The Man Kiss Incident

I was stationed in Sabana Seca, Puerto Rico from August of 1994 to October of 1996. It was my second duty station in the Navy and I loved pretty much everything about it. I was 20 years old when I got there, and for the next 2+ years….well, I’d like to say that I could remember all of it, but that would be a lie. There are a lot of fuzzy memories down there.  But one of the best memories is when I was first kissed by a man.

That last sentence is pretty much the weirdest sentence I’ve ever typed.

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The Fathers Day Incident

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Don caught a Hodges!
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Cap’n Chris driving my boat!

 

 

 

 

 

 

 

 

 

DISCLAIMER: I, AND MY CLOSE FRIENDS, HAVE A VERY WEIRD AND TWISTED SENSE OF HUMOR

(If you share this link on Facebook, please DO NOT tag folks involved in this story)

What do I mean by this? Myself, my wife, and damn near all my friends and family laugh at things that we probably should not laugh at. I can’t speak for my other friends, but I laugh at inappropriate stuff to help me deal with whatever I’m going through.

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The Shirt Stay Incident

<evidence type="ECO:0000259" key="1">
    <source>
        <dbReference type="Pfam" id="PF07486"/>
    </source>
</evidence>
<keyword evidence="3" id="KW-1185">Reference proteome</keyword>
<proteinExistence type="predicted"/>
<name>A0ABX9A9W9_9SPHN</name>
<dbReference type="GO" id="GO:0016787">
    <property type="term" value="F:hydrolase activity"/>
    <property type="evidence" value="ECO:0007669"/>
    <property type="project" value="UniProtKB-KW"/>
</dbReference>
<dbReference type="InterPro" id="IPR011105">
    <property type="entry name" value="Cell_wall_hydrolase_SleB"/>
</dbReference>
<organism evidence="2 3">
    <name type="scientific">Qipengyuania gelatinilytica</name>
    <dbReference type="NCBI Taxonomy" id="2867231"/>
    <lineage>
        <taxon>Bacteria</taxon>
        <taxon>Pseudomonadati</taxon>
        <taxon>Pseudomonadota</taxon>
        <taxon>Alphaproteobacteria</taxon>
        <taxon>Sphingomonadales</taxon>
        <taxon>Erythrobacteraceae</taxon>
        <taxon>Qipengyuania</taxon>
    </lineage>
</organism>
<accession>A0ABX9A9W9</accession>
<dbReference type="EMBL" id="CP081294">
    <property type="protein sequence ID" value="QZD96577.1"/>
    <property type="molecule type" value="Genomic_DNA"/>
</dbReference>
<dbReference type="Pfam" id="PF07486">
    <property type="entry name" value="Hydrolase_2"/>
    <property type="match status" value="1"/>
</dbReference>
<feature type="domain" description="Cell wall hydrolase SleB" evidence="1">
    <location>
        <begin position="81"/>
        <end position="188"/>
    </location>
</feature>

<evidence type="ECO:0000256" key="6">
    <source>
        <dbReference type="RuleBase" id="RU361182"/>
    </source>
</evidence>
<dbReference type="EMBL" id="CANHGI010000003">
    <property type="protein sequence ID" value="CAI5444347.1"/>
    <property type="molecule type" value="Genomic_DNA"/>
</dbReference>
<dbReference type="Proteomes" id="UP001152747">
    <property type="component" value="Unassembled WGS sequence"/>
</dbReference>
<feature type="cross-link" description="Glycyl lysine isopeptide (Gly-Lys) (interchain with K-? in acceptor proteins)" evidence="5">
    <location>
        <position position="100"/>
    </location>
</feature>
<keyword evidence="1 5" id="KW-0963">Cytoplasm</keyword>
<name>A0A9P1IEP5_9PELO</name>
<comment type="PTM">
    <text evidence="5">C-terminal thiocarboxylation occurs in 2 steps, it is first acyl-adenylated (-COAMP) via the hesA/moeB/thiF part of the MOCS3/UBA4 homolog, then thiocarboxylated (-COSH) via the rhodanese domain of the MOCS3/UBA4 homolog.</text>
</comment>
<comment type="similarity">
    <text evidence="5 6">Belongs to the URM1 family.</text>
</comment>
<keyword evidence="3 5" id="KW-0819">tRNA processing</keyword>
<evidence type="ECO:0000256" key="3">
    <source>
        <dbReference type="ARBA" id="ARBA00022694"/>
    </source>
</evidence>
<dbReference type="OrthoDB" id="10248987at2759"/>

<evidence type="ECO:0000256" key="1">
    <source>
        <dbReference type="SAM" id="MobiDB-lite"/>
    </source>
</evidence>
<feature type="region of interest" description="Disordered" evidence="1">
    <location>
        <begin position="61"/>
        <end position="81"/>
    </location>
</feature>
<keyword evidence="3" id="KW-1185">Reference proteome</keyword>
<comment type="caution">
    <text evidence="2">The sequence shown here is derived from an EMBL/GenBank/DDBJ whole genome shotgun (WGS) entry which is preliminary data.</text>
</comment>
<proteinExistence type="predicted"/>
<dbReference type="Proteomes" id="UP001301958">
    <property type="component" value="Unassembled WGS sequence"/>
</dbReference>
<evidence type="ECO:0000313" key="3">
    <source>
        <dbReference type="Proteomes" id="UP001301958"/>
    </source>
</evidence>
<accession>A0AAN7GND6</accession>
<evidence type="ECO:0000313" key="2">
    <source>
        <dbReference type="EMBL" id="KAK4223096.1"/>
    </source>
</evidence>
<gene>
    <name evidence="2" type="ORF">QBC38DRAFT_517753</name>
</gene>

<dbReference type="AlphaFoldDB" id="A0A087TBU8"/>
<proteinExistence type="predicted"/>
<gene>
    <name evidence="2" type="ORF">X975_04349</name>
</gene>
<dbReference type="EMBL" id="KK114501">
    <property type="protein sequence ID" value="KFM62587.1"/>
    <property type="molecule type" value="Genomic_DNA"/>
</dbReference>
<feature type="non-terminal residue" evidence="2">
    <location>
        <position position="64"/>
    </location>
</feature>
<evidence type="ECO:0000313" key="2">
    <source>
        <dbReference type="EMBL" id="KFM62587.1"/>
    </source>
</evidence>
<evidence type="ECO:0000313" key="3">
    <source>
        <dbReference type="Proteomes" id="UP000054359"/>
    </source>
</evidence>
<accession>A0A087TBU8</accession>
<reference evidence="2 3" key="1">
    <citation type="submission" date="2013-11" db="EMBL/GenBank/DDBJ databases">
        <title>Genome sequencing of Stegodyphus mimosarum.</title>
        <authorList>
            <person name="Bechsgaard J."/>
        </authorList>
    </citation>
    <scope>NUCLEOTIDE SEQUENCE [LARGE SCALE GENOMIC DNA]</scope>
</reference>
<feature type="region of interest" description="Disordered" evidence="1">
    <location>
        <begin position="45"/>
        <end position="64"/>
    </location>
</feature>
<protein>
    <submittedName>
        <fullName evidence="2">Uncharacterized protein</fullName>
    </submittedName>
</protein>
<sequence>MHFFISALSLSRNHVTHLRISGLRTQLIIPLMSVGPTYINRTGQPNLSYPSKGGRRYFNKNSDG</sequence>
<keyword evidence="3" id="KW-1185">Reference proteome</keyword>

When I was stationed in Maryland back in 96-99, I would sometimes have to report for duty up at Ft Meade, MD. Due to the high profile of my duty station at the time, Commander, Naval Security Group, I was required to wear my dress uniform more often than not.  I had no problem wearing it, but the Navy summer dress uniform had a major problem: the shirt tended to creep up and become untucked over the work day.  The solution? Elastic!  shirtstays

I purchased shirt stays from the local NEX (Naval Exchange), and here’s how they work: You attach the top parts to the front tails of your shirt, both on the left and right side, then the other two are snapped to the left and right rear tails of your dress shirt.  Once attached to your shirt, you would put on your socks, and pull down the elastic bands and attach to the top of your socks.  Once they were properly attached, you’d put on your dress pants and shoes.

To make it even more secure, us sailors would wrap the shirt stays around our legs. I would attach the upper clasp to the front-left tail of my shirt, and wrap the elastic down around my leg and attach it to my sock on the back of my thigh.  Then the front-right tail of my shirt would be attached to the back of my right sock.  Then I’d reverse it for the rear tails…attach them to the front of my socks.  It kept my shirt tucked in at all times, and it looked AWESOME.

I used shirt stays safely for about three or four years without incident.  Hell, I just typed “used without incident”.  Back then, my brain never thought that there would ever be an incident.  I was sadly mistaken.

I don’t remember exactly who I was with, but one fateful day I went out on a smoke break with a buddy (from here on out known as Buddy).  Buddy and I had to walk almost a full city block from our office at CNSG to the smoking area out in the front of the building.  Buddy and I were about halfway to the smoking area and I felt a little nudge on my right sock.  The front part of my right sock felt like it sagged a little bit.  I kind of looked down, acknowledging that something was a bit off kilter, and then Buddy said “Dan, are you listening?”